Challenges in fall protection
Fall protection safety
By Zach Everett
No company wants one of its team members to suffer a fall, regardless of the severity. The lengths to which the company will go to accomplish this is another story.
OSHA has a minimum standard. For example, an employee working from a scaffold must have fall protection at a height of 10 feet. Another example: The competent person determines the feasibility of utilizing fall protection for scaffold erectors. We could cite a host of additional minimum standards by OSHA in fall protection. A controlled access zone for laying masonry on a leading edge without a personal fall arrest system (PFAS) or the overhand bricklaying exception for fall protection when laying a CMU wall – meaning no handrails are required on the side of the scaffold that the wall is being constructed.
In each of these examples, many contractors choose to supersede the minimum requirements for fall protection and do more to protect their workers. Industry standards and best practices are the drivers in this case. Even though OSHA has a 10-foot scaffold fall protection rule, the industry standard is six feet. So, most contractors have the six-foot rule in their written safety policy.
Though the competent scaffold person could, under the OSHA rule, allow the scaffold erectors to forgo the use of fall protection if he deemed it unfeasible, the more safety-conscious employers choose to tie off their erectors, even in less-than-ideal circumstances. It is better to have a PFAS arrest a fall than to have the ground do so. One could set up a limited access zone, wherein only trained and aware workers could work near a leading edge without PFAS, but most go the extra mile and tie their folks off anyway.
The point is to figure out where you want to be, and then make that your rule. Next, re-evaluate the policy by hazard assessments, near misses, injury investigations, continued education and etc. Always have an open mind, and be willing to better protect your team when you see you can.
Changing the cultureOne of the biggest obstacles to effective fall protection for workers is the "culture" of safety in the company. What is the culture or the "norm" within a company? What is acceptable, and what is frowned upon? Within your company, how would an employee be viewed if he chose to use fall protection in a given situation? Would he be seen as one trying to "milk" a job by wasting time, slowing production, asking for more equipment than needed and as a worker who really doesn't fit in?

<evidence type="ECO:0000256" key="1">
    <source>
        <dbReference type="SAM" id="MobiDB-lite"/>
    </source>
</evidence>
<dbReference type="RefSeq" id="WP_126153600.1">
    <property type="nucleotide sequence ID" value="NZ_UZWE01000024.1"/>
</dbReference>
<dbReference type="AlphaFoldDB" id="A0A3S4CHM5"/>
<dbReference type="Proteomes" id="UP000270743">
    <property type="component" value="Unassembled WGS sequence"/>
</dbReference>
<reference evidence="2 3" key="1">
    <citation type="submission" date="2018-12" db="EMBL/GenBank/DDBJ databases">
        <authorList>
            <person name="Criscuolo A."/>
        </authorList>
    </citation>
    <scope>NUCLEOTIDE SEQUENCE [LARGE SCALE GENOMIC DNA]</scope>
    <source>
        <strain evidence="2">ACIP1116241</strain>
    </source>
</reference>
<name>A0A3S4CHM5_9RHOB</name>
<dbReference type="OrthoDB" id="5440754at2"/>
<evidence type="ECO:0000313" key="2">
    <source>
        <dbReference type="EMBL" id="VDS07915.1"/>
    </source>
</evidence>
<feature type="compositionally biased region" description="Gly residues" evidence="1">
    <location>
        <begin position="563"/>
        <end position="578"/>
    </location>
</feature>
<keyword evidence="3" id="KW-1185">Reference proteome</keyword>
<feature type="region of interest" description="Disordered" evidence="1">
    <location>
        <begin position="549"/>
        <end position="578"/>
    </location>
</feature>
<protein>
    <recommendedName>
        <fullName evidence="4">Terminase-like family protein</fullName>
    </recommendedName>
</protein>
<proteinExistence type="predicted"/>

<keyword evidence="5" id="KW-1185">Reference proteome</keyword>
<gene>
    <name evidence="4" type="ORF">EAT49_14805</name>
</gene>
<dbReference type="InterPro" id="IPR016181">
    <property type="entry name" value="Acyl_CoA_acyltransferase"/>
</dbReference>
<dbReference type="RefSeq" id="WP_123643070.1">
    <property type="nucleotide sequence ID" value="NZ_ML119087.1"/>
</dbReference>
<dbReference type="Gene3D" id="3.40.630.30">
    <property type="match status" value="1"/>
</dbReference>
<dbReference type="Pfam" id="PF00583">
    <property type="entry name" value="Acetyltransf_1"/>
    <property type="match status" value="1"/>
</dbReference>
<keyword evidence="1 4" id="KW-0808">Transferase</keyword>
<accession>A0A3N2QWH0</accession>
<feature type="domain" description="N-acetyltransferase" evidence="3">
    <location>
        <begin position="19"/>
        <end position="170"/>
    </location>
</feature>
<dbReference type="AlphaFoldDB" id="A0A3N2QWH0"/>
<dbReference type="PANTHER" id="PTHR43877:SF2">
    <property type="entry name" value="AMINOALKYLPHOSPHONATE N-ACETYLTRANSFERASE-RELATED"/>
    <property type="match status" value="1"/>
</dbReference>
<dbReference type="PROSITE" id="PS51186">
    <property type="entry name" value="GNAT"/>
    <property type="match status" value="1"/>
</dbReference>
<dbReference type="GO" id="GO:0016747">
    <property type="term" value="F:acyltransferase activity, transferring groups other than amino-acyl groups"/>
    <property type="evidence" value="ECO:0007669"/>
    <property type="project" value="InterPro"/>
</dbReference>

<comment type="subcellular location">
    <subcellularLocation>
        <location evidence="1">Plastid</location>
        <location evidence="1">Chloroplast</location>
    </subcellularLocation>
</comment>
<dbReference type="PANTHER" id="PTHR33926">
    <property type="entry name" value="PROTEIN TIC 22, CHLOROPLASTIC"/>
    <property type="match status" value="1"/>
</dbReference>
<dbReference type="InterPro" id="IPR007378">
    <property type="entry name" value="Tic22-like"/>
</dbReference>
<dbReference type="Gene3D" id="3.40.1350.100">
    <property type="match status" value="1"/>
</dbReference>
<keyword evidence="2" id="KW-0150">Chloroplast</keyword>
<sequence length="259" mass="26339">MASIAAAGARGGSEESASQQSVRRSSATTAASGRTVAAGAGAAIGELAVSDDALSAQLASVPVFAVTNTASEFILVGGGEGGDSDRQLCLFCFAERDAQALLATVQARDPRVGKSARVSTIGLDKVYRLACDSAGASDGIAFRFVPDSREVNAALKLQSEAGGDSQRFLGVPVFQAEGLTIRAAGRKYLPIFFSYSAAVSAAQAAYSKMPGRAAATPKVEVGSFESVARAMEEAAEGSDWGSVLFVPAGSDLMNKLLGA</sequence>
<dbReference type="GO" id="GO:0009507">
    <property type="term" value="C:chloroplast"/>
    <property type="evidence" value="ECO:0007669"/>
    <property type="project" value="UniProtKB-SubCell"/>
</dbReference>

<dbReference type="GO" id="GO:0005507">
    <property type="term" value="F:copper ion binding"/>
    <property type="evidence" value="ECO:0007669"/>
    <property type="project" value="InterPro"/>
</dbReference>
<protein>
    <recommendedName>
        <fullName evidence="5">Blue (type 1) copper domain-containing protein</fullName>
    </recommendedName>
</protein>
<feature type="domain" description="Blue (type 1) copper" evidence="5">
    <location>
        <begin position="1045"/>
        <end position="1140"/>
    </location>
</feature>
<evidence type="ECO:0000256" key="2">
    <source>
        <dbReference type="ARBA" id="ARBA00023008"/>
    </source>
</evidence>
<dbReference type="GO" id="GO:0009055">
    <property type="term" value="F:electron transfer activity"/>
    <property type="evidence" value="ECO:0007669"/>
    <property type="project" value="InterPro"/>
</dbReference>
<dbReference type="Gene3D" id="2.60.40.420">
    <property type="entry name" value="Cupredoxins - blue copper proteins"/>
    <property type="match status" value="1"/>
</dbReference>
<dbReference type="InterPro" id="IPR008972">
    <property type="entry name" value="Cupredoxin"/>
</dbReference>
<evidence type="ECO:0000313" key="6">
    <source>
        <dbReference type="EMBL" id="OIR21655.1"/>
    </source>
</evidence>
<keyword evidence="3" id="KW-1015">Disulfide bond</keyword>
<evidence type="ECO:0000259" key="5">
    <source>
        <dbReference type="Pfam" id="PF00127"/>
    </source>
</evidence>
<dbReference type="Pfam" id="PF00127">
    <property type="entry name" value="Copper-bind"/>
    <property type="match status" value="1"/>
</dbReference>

Or, would he be seen as a good, safety-conscious team member who fits in well with the rest of us, because his priorities are right? These are questions that each person – from the CEO to the field lead man – needs to answer honestly. Top-down belief and commitment are the only way to achieve the safety culture needed. A breakdown anywhere along that chain will result in failure.
Bottom line: Do your people feel empowered to use or ask for fall protection anytime they need or want it? What kind of culture do you have? Do your employees feel pressure to use fall protection, or do they feel pressure not to do so?
You don't know what you don't knowFinally, fall protection is complex. One size does not fit all. A multitude of differing scenarios exist, and each of those may have numerous options regarding fall protection. Some will not be as good as others, and it takes a trained, knowledgeable professional to arrive at the right choice. Then, each affected employee must be trained carry out the plan and/or use the equipment.
OSHA states that training must be given to each employee exposed to a fall hazard by a competent person in the following areas:
- The nature of fall hazards in the area
- Correct procedures in setting up, maintaining and removing a fall protection system
- Use and operation of system
- Role of each person in the system
- Use and limitations of mechanical equipment.
Safety is a journey. As we learn, we change. Why? It’s because 4,405 U.S. workers lost their lives on the job in 2013. Does anyone want to make that horrific phone call to the mother of a young worker who just fell to his death? And when she asks what happened, what will your answer be?
Originally published in Masonry magazine.
About the Author
Zach Everett is corporate safety director for Brazos Masonry, Inc. He has served as the Safety Committee Chairman for the Mason Contractors Association of America. He can be reached at 254-848-5830 or firstname.lastname@example.org.